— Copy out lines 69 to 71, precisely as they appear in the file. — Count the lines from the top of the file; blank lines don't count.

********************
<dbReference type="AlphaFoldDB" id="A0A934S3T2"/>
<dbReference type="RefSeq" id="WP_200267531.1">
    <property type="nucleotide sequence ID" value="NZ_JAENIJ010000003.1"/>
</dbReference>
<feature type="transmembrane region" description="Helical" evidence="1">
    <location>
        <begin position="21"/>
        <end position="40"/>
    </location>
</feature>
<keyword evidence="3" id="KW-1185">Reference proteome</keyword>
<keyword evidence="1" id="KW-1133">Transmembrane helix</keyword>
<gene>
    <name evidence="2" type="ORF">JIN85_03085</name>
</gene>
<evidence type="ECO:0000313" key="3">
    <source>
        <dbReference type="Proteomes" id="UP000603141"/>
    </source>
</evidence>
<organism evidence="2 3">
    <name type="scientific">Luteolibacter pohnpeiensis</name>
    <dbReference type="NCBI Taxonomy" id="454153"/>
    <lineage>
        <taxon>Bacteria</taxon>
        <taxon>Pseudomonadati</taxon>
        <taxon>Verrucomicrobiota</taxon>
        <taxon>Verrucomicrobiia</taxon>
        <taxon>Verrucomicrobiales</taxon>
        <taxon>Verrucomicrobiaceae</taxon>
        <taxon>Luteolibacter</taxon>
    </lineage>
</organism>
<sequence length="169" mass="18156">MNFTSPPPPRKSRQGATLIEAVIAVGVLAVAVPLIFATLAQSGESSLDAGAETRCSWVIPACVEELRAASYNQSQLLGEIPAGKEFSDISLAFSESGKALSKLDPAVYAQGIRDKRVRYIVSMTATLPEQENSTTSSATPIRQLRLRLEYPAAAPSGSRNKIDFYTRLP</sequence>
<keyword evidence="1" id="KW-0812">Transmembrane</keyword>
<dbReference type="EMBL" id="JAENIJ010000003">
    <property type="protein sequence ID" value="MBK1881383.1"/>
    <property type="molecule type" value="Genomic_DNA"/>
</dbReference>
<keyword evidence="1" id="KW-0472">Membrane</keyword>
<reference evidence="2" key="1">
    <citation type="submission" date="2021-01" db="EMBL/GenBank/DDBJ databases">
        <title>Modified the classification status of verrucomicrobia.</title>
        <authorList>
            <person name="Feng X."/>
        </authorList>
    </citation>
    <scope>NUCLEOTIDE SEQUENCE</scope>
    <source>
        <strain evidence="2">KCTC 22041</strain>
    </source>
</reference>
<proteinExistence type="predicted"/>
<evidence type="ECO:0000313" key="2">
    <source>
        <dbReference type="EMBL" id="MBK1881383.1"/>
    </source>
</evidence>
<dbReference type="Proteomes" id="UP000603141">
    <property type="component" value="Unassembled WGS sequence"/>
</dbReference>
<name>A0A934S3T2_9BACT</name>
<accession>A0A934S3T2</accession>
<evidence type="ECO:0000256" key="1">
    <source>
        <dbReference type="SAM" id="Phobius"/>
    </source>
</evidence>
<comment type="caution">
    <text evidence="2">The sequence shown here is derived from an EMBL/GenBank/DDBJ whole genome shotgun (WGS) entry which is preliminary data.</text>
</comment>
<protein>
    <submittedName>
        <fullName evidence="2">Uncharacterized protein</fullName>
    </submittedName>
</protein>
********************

<comment type="caution">
    <text evidence="2">The sequence shown here is derived from an EMBL/GenBank/DDBJ whole genome shotgun (WGS) entry which is preliminary data.</text>
</comment>